[Date Prev][Date Next][Thread Prev][Thread Next][Date Index][Thread Index][Subject Index][Author Index]
Re: Feather Flap
Scott Hartman wrote:
Right...but colugos and draco have other specializations for living in
trees, such as limbs that can be laterally splayed, (realitively) shorter
manus and pes (for better leverage while climbing), highly flexible ankle
and wrist joints, and flexible backs.
But colugos and dracos evolved within lineages that were already specialized
for arboreality. In these groups gliding evolved as a means of commuting
from tree to tree. The same is true for most gliding tetrapods, including
gliding marsupials and rodents. I'm not sure this holds for the first
gliding theropods, who may have evolved gliding ability as means of getting
from trees to the ground. In this case, it would make sense to retain a
morphology that was suited for terrestrial bipedal locomotion. Of course,
this scenario is a "just-so" story, and not evidence - but I don't see any
reason to assume that you have to be specialized for arboreality in order to
be an effective glider.
And their gliding surface is confluent with the abdomen, like essentailly
any other gliding arboreal organism. Winged dinosaurs lack all of these,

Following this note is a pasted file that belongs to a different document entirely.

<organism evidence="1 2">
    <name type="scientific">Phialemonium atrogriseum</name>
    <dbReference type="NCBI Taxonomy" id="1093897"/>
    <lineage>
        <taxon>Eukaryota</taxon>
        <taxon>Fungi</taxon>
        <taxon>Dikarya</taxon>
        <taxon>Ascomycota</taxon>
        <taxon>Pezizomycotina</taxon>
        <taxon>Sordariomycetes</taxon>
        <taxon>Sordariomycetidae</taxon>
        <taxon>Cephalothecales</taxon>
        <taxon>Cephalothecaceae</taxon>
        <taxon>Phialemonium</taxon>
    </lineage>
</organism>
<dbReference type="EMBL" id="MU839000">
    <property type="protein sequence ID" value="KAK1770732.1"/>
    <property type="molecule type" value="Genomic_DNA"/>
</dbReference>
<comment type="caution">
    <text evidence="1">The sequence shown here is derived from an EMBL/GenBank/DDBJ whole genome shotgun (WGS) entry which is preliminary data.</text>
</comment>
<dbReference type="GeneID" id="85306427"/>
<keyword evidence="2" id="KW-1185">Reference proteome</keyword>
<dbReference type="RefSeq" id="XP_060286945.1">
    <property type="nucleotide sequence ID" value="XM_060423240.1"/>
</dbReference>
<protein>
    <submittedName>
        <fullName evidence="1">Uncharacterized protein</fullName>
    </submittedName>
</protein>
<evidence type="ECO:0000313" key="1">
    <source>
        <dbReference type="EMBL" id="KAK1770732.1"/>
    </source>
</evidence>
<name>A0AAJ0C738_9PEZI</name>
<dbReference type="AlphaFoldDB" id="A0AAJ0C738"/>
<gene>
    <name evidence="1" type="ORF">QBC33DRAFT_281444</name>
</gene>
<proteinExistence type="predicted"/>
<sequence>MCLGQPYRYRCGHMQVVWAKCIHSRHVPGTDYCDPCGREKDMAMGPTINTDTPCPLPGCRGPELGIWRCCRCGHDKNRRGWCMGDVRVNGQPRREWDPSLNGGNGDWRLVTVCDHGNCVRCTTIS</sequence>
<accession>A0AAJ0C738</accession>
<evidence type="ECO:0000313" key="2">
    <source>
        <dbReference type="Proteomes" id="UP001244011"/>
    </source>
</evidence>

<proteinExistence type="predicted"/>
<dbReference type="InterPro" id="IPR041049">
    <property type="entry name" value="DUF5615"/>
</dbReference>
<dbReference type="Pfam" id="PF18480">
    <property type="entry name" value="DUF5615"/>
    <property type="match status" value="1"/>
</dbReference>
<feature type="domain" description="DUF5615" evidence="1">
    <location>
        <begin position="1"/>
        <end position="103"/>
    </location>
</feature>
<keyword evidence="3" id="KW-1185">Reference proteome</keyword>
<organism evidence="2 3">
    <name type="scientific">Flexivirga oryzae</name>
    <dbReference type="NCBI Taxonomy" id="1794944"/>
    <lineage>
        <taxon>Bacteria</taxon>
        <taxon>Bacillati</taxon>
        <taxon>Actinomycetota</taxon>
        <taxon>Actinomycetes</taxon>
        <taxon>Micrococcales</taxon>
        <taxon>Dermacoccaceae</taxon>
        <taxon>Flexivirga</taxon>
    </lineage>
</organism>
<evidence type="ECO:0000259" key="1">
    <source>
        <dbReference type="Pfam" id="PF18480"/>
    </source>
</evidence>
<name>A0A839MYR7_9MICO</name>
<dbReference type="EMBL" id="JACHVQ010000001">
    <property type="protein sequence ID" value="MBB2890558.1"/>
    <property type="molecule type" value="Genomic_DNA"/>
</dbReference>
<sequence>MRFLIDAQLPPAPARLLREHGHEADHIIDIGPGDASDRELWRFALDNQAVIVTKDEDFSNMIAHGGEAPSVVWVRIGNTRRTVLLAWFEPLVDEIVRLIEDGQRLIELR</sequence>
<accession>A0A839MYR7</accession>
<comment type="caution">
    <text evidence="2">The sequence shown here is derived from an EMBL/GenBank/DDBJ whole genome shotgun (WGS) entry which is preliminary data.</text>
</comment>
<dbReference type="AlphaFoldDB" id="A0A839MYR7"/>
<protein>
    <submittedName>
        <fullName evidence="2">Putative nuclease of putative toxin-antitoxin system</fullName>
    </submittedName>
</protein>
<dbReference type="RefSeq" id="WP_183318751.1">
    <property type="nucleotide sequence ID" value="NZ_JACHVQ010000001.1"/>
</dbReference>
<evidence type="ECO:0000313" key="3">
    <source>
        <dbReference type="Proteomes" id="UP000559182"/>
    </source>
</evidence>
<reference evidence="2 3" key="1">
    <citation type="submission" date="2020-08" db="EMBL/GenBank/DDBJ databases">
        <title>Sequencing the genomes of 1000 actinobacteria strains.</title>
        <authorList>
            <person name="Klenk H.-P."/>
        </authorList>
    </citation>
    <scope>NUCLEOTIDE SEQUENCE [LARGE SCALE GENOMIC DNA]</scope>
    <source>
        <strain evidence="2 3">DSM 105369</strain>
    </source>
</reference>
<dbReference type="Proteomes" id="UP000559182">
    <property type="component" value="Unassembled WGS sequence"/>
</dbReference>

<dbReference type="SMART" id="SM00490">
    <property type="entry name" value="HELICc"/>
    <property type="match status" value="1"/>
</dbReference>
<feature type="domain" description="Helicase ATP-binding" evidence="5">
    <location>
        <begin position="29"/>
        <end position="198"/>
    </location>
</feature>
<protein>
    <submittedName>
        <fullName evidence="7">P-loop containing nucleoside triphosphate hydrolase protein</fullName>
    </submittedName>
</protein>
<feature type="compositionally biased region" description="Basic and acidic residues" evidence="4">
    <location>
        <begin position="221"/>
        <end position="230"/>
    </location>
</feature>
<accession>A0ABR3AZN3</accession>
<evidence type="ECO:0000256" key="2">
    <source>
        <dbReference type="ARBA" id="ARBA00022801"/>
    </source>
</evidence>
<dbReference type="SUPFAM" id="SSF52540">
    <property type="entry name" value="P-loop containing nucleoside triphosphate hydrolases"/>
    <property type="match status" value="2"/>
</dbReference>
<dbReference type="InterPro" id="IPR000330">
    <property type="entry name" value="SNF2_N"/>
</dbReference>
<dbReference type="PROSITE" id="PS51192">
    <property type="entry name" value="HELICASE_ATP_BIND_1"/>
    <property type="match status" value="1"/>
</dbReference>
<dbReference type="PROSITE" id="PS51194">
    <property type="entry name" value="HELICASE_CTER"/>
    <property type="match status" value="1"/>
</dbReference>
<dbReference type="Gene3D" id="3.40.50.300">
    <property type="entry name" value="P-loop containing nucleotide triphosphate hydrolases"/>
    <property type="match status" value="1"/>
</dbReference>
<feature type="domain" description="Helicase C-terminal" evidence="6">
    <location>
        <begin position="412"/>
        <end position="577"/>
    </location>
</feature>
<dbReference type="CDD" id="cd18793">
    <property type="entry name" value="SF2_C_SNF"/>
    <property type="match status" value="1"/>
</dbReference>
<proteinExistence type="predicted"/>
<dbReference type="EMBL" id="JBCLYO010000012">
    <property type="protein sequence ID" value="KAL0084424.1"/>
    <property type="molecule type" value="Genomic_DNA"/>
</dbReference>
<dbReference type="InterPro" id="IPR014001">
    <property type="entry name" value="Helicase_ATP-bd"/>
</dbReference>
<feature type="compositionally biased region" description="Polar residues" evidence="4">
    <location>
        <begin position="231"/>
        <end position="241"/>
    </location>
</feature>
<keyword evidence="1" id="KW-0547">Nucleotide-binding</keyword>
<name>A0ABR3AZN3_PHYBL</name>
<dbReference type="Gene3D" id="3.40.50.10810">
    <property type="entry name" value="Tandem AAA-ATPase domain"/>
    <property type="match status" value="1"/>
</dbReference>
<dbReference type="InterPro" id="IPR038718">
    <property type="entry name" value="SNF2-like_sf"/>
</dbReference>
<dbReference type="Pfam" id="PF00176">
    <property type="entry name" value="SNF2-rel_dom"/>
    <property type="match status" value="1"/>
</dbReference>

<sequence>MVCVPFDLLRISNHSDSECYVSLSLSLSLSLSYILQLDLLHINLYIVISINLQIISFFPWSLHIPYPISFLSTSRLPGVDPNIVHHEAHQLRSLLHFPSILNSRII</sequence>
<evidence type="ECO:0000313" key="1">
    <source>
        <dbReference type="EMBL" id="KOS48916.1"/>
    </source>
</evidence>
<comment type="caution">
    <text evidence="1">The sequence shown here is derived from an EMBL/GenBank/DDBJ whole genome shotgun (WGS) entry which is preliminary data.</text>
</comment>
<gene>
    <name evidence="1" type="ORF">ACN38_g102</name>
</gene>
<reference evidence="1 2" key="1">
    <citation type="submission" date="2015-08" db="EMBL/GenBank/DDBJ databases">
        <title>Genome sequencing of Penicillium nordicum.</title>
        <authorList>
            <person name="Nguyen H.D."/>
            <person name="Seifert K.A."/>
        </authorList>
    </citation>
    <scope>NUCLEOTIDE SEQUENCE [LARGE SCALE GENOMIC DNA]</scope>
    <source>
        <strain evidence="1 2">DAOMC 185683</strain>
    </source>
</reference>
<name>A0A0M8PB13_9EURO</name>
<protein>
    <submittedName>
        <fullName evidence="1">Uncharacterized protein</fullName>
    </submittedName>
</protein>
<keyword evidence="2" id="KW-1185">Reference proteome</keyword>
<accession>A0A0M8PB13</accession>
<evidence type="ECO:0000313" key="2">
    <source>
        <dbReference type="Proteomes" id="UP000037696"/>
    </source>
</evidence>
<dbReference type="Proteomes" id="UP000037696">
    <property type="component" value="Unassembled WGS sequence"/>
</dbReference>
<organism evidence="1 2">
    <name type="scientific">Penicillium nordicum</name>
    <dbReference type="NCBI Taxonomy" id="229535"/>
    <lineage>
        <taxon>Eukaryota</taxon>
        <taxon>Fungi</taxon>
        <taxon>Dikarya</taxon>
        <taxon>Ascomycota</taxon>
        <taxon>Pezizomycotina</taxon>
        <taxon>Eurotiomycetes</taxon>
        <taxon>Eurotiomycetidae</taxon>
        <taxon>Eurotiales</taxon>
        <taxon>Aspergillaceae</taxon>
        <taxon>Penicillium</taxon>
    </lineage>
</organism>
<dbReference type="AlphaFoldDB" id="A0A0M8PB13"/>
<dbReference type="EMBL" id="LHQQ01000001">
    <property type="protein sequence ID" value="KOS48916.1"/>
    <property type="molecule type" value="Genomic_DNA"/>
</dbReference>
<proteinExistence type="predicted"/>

including the fact that the phylogenetically earliest wings appear distally
on the limbs, and are not confluent with the abdominal airfoil...exactly
the opposite of arboreal gliding animals.
This is not true for all arboreal gliders. Some gliding amphibians have
flaps on the distal limbs, such as "flying frogs" (_Rhacophorus_ spp.) which
have huge webbed feet for gliding. The "flying geckoes" (_Ptychozoon_ spp.)
have gliding surfaces on the abdomen and feet that are not confluent.
Having said that, there is the argument that the reason why _Archaeopteryx_
and _Caudipteryx_ lack an "inner wing" is a preservation artefact. The
argument runs that these festhers are less likely to be preserved with the
skeleton because the attachment is not as strong, given that these proximal
feathers have a lesser role in thrust-generation.
Again, it's not that Archaeopteryx could not have gotten in a tree...it's
that it shows no specializations for doing so relative to its closest
Nevertheless, certain maniraptorans do show some traits that might be
associated with arboreality - or at least scansoriality. There's small body
size, for one (yeah, I know this one's a stretch). There's possible
scansorial/arboreal traits in the manus and pes, including (for example) an
enlarged hallux that has shifted distally on the foot compared to other
theropods. Still not a reversed hallux, just a longer and lower one.
Play games, earn tickets, get cool prizes. Play now?it's FREE!